On India’s Architectural Digest and Seismic Haiku

What do Deepika Padukone and Sachin Tekade have in common? A vague connection to contemporary Indian architecture. This piece was published in the Sunday Guardian, as this fortnight’s Culture Mulcher. Scroll down to see some of Tekade’s works (the article has one image; I, by the power of The Loft’s PR, have more).

India’s Altering Skyline…

There’s a new magazine on the newsstands. Deepika Padukone, looking more architectural than most skyscrapers, invites magazine buyers to pick up the Indian edition of Architectural Digest. Given how hideous and homogeneous most Indian architecture is, many would no doubt snort at the idea of a magazine with that title. After all, the magazine’s story about Padukone’s home decor is illustrated with photographs taken in a studio that has been constructed to look like what someone at Architectural Digest thinks is real, modern Indian home.

My favourite shot: Padukone channelling Bad Barbie while sprawled awkwardly on a bed and a carpet, in a room that would warm the cockles of Austin Powers’ heart. One may ask, if the magazine can’t find an actual, lived-in space to feature even in its launch issue, then how is it planning to fill its pages once every two months?

But given the numerous luxury apartments, Armani Casas and homes designed by Jade Jagger that are being built all over the country, launching Architectural Digest is a prescient move by Conde Nast India. Not just because builders must be doing a happy dance now that there’s a magazine in which ads for their projects can be neatly nestled, but because rampant construction has been among the shiniest touchstones of modernity for urban India in recent times. Even small towns have structures that seem to be inspired by LEGOland. Builders are changing the way the country looks and that, in turn, can’t help but make an impression upon our imagination.

Back in 2008, artist Nataraj Sharma built an installation titled Work in Progress. It was, to quote special effects guru Weta Workshop, a ‘bigature’. The gallery turned into a construction site (literally) as workers welded beams, pillars and metallic rods to create an incomplete multi-storeyed building that was full of spectacular detail. You could peer in and see little flats acting as temporary homes for labourers who would never be able to afford such a place once it was completed but who owned the unfinished space, marking it as their territory with their meagre belongings.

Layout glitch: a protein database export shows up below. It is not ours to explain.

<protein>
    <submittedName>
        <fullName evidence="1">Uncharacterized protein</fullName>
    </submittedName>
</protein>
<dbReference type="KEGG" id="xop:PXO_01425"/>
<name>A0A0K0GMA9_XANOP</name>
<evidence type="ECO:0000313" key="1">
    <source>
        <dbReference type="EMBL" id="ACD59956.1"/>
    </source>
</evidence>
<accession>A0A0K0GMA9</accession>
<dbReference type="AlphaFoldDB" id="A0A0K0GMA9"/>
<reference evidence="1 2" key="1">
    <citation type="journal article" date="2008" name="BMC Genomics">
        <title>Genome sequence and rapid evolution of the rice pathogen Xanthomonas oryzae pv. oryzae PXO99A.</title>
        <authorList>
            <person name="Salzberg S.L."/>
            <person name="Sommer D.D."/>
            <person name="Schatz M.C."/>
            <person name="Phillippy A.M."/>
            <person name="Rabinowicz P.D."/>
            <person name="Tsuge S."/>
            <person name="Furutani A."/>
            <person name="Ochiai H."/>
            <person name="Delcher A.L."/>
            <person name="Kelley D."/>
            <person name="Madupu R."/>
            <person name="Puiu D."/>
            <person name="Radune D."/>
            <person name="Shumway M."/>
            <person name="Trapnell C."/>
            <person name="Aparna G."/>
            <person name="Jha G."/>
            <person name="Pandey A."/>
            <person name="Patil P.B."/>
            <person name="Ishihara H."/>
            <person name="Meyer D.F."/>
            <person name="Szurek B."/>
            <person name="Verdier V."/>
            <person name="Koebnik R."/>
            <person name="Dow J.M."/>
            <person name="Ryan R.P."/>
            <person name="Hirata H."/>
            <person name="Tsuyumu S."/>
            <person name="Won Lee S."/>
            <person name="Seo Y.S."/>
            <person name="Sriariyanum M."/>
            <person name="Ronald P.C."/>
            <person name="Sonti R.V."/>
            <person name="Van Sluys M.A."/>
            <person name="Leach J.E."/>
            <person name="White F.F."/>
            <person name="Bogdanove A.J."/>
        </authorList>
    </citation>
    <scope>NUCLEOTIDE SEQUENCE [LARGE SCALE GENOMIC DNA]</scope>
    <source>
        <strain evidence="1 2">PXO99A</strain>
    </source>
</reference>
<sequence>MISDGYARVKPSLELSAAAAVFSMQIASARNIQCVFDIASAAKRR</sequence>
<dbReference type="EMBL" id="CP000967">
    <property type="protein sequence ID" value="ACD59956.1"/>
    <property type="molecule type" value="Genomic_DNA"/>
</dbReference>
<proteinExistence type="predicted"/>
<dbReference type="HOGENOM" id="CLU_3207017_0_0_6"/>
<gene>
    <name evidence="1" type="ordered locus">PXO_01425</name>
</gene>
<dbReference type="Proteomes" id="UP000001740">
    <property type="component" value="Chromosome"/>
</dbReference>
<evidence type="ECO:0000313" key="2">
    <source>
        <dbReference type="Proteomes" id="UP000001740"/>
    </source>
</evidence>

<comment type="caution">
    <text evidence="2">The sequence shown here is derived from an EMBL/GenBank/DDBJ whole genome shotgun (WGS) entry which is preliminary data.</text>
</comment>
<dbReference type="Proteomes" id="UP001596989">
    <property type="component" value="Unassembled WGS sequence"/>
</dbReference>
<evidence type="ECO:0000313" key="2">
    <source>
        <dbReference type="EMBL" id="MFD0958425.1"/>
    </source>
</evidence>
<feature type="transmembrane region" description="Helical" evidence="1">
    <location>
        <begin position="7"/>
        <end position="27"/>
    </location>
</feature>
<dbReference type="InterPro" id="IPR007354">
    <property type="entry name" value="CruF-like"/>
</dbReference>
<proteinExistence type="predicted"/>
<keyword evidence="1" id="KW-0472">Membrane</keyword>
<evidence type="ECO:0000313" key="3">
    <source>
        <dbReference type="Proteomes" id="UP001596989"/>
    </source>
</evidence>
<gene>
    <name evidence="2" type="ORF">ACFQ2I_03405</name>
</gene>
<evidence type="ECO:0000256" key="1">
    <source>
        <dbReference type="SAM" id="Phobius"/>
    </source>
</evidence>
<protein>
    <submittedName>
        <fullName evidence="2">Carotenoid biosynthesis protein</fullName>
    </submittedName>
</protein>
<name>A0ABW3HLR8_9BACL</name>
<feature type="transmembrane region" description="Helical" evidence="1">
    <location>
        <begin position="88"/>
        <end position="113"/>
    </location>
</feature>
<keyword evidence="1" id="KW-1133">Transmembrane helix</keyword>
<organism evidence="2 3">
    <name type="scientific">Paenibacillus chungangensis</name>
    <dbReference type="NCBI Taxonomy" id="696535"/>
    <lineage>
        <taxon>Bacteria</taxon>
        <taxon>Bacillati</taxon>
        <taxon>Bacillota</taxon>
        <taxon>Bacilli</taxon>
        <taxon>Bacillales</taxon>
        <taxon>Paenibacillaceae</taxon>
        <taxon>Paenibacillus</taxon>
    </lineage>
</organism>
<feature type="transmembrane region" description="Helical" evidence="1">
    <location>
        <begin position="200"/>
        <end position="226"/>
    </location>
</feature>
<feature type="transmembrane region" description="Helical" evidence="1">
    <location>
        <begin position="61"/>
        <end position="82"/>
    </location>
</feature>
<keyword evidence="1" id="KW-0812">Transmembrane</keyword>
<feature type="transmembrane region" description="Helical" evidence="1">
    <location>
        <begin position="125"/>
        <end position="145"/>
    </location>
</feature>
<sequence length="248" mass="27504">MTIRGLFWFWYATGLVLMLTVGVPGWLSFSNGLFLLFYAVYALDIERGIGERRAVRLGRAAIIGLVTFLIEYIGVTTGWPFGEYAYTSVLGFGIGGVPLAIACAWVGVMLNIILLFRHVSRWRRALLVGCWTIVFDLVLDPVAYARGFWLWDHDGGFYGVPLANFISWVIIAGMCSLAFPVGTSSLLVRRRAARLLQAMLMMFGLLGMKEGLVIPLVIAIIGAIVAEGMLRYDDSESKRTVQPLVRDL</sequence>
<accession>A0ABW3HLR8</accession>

Priyanka Choudhary’s debut show in 2010 had a striking installation using bamboo poles, the kind used to build scaffolding. It seemed as though hundreds of these poles where frozen in the middle of free falling. In Jitish Kallat’s Fieldnotes: Tomorrow Was Here Yesterday, bamboo scaffolding crawled all over the baroque interiors of Bhau Daji Lad Museum, although Kallat added a twist by fashioning bamboo out of resin.

Most recently, Sachin Tekade showed a series titled Seismic Haikus at The Loft in Mumbai. Flat, white sheets of paper turned three-dimensional as structures, built of pixel-like squares, emerged out of them. It looked like a still frame of an eruption. Tekade’s technique is deceptively simple. He cuts countless little square flaps that give the impression of something projecting out of the paper. They also create a play of light and shade that in turn lends a wonderful energy to his works; as though they could, in the blink of an eye, shape-shift.

Tekade’s inspiration for these works was the crumbling and rebuilding that he saw all around him. Tekade translated the phenomenon of old buildings being razed and flattened so that angular new buildings emerge out of that ground into paper. In the little raised flaps, one can see the glinting, glassy surfaces of behemoth structures that rise out of neighbourhoods like Lower Parel (where The Loft is located) and Gurgaon. Those who have flown into Mumbai may be reminded of the shanties that rupture the landscape near the airport, their square roofs mimicked by Tekade’s cut-outs.

It wasn’t that long ago when cityscapes with neon aura and the spiky skyline were exotic. When asked to draw a landscape, most of us as kids thought of hills, trees and meadows. The pastoral was what we considered natural, even if we lived in cities. But the building boom is changing things. The structures that torpedo out of Tekade’s sheets of paper, these are the new landscapes that inform our imagination.


5 thoughts on “On India’s Architectural Digest and Seismic Haiku”

  1. I love those paper sculptures. Far prettier than any architects building could be.

    I really dislike most indian architects. At least the ones building in Bombay.
    It’s like their vision translates to what I imagine the love child of a Punjabi housewife and Guju porn star would build. That’s what our cityscape will eventually look like.

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